This German specialty is a kind of sausage loaf.
Leberkäse has been produced in Bavaria for over 200 years and is a classic in the German cuisine. It is also referred to as “Leberkas” or “Fleischkäse”.
Elector Karl Theodor brought his own butcher to Bavaria with him over 200 years ago. The butcher created these tasty sausage loaves from hacked up pork and beef, which were then baked in bread forms.
The original Bavarian “Leberkäse” didn’t contain any liver (Leber), which is still the case today. This wasn’t the case outside of Bavaria, where there were stil guiding principles in place from the German food book for meat and meat production that stated that “Leberkäse” had to have a certain amount of liver in it.
Some argue, that the name “Leberkäse” originally came from the addition of liver to the recipe. But the name actually goes back to the old German stem “Lab” meaning loaf and “Kasi” meaning “mass”.
How is Liver Cheese aka Bavarian Sausage Loaf called in German?
The delicious dish is called “Leberkäse” in German or “Leberkas” in Bavarian dialect.
How to pronounce “Leberkäse” and “Leberkas”?
Listen to this audio file to hear how to say “Leberkäse” and “Leberkas” in German.
Leberkäse is a meat dish loved by many in southern Germany and Austria.
It looks like a pink meatloaf with a golden crust and is made from ground meat and a special spice mix.
Eaten warm as a main meal or snack and as cold cuts for “Abendbrot” (German dinner) – the classic from Bavarian cuisine is literally on everyone’s lips.
It is especially loved cut into finger thick slices and served warm in a crispy bread roll. The “Leberkassemmel” is one of the most popular lunch ideas for on the go.
Authentic German Leberkase Recipe
- 2.5 pounds ground pork
- 2 pounds lean ground beef, 93% Lean/7% Fat
- 1.5 pounds pork belly, alternative: bacon cured thick cut in case you can´t find curing salt
- 4-6 cups crushed ice
- 1 tbsp. curing salt, i.e. Prague powder or Insta Cure, NOT Morton Tender Quick
- 1 tsp. Kosher salt
- 1 tsp. white pepper
- 1 tsp. ground marjoram
- 1 tsp. ground thyme
- ¼ tsp. cardamom powder
- ½ tsp. nutmeg powder
- ¼ tsp. ginger powder
- ¼ tsp. mustard powder
- 1 tbsp. baking powder, or cutter process aid or phosphate
- 1 tbsp. corn starch
- 1/2 tsp. lemon zest
- 1 garlic clove
- 1 onion
- Place the frozen ground meat about 2-3 hours before you want to use it into the fridge to slightly start to defrost it. The meat should NOT be completely thawed, it should be still semi-frozen to the point that you are able to cut it.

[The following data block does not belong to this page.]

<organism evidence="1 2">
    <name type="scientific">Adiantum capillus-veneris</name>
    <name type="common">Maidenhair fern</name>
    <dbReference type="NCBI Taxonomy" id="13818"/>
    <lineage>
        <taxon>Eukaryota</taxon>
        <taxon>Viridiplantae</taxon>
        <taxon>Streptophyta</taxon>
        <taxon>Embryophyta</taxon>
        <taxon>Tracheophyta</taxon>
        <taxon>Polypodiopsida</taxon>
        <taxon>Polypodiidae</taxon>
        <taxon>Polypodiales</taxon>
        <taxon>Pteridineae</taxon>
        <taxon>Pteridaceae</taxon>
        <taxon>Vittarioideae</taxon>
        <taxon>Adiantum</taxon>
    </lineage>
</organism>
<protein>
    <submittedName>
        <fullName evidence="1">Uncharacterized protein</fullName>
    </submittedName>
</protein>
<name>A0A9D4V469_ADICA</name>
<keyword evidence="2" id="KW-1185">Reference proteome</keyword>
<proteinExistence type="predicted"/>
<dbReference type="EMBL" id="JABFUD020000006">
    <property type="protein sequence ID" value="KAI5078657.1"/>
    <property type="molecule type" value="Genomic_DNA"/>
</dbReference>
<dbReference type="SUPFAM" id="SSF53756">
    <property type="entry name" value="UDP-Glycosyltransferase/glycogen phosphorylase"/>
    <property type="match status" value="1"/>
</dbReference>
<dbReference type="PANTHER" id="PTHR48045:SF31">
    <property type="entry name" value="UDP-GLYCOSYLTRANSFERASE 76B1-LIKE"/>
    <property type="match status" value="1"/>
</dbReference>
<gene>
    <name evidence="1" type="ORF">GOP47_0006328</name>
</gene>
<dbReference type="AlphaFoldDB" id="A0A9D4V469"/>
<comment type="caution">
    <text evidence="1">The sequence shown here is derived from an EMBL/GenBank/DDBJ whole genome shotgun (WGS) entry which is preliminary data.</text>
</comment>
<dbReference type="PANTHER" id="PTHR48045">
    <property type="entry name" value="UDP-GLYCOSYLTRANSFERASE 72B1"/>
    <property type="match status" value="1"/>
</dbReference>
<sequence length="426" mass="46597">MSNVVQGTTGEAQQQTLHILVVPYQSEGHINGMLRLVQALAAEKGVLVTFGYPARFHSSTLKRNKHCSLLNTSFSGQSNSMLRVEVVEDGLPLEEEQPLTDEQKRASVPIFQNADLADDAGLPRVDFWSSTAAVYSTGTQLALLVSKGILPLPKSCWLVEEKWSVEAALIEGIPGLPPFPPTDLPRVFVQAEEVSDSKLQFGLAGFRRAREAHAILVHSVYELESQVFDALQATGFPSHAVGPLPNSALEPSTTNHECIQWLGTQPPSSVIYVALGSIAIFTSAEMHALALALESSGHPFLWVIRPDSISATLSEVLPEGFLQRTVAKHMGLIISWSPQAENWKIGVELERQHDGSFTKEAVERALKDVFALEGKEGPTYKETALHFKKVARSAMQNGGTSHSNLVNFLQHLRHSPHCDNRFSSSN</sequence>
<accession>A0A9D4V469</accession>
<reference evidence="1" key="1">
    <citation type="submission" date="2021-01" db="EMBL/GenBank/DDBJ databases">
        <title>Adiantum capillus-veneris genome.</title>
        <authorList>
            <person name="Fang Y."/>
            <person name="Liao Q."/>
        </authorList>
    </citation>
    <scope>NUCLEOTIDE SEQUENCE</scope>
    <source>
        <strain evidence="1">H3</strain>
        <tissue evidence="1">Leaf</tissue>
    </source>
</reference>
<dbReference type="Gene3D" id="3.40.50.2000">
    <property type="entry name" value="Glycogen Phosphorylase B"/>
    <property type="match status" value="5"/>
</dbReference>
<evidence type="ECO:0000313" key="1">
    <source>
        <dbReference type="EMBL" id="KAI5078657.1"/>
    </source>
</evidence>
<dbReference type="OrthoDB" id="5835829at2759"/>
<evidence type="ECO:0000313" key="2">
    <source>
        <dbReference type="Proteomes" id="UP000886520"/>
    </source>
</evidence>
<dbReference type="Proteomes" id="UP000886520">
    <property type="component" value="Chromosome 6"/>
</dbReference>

- Cut the pork belly into small slices or cubes, add them to a freezer bag and place them into the freezer until the slices begin to freeze slightly.
- In the meantime, add ice cubes to a food processor and pulse into crushed ice. Add the ice to a bowl and place it into the freezer.
- Chop the onion and the garlic roughly and add them to the food processor and pulse them finely.
- Add the chilled pork belly to the food processor and pulse again to a smooth consistency.
- Add the mixture to a stand mixer bowl with a paddle attachment.
- Cut the semi-frozen meat into smaller chunks and add them slowly to the stand mixer and blend on medium-low to a smooth consistency with a kind of a shininess that indicates a successful emulsion.
- Check the temperature occasionally and add crushed ice in case the temperatures raise over 55F.
- Slowly add the curing salt while blending.
- Pre-heat the oven to 200 F and add about two cups of water to an oven safe dish.
- Add the sausage loaf mass to 3 small bread pans. Make sure to fill the pans tightly. Use a spatula to press the mass down.
- Even out the top first with a spatula and then with wet fingers.
- Clean the rims and slash the tops with a few diagonal cuts to a diamond shape.
- Bake for 20 min. at 200 F.
- Raise the temperature to 320 F and bake for another 45 to 60 min. or until the top is golden brown and the core temperature reaches about 165 F.
Nutrition Information:Yield: 6 Serving Size: 1 grams
Amount Per Serving: Unsaturated Fat: 0g
How to Serve Leberkase?
“Leberkäse” can be eaten as cold cuts on bread or warm with a side dish or in a crispy roll. Traditional sides are potato salad, fries or fried potatoes.
There are several recipes using “Leberkäse”. One popular dish is “Strammer Max”, a slice of “Leberkäse” served on a slice of bread and topped with a fried egg.